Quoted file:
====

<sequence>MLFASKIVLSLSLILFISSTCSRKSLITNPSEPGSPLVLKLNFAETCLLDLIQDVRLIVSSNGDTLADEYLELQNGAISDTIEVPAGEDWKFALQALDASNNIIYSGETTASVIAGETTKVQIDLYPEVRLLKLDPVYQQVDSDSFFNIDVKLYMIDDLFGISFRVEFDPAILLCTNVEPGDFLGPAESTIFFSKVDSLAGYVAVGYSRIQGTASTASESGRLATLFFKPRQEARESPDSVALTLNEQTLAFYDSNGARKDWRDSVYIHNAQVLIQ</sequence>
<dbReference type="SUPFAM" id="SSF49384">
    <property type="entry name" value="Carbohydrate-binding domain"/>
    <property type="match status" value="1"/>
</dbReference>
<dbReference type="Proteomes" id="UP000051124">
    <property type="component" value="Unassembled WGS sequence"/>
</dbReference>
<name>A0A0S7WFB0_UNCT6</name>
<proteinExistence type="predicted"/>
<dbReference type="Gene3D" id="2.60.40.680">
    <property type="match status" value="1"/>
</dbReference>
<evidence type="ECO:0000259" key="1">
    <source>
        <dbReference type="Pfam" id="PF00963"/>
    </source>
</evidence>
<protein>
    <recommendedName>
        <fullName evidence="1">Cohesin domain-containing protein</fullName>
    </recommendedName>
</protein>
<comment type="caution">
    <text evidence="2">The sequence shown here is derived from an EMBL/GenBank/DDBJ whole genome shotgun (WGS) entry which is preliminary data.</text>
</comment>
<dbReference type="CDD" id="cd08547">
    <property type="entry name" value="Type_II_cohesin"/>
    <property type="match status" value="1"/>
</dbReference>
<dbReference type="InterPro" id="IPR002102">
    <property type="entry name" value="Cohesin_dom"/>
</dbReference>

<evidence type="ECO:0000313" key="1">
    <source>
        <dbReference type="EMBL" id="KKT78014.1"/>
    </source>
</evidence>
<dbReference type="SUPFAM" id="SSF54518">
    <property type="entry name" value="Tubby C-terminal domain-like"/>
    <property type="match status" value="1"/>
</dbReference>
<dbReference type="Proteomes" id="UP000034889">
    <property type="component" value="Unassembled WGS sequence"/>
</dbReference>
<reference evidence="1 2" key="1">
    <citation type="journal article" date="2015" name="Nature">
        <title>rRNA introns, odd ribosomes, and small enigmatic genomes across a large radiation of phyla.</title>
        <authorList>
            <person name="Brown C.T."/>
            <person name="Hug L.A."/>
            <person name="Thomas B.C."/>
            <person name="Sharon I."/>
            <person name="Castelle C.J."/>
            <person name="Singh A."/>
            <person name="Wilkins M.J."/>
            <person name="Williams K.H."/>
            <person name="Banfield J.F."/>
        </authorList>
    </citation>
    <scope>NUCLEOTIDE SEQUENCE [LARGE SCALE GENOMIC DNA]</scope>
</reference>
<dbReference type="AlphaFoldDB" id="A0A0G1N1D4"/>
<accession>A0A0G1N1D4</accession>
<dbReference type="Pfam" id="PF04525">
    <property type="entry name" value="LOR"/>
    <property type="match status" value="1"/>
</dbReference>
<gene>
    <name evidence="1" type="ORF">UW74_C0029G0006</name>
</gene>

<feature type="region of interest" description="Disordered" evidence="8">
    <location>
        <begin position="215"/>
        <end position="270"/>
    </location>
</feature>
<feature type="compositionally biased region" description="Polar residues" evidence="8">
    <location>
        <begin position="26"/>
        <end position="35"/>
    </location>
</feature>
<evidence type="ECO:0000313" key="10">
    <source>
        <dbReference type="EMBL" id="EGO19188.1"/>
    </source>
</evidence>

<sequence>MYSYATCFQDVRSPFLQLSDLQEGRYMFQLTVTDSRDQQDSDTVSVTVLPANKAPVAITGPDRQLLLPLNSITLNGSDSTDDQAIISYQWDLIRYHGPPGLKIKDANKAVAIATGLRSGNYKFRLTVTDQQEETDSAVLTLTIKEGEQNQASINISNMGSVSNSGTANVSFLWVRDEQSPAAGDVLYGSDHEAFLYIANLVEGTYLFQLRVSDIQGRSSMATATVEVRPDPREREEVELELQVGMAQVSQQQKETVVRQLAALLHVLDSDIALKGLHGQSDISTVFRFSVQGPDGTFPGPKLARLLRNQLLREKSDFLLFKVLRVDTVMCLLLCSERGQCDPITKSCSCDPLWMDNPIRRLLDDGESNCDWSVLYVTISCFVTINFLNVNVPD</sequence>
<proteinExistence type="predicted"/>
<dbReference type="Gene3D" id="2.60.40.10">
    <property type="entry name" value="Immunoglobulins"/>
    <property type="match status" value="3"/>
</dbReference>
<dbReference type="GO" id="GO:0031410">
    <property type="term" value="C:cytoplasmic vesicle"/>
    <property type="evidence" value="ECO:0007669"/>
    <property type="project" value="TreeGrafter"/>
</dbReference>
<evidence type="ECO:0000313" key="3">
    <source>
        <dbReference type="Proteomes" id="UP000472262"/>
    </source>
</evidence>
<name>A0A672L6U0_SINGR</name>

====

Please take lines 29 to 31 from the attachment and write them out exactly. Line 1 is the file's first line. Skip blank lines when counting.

    <property type="match status" value="1"/>
</dbReference>
<dbReference type="InterPro" id="IPR002102">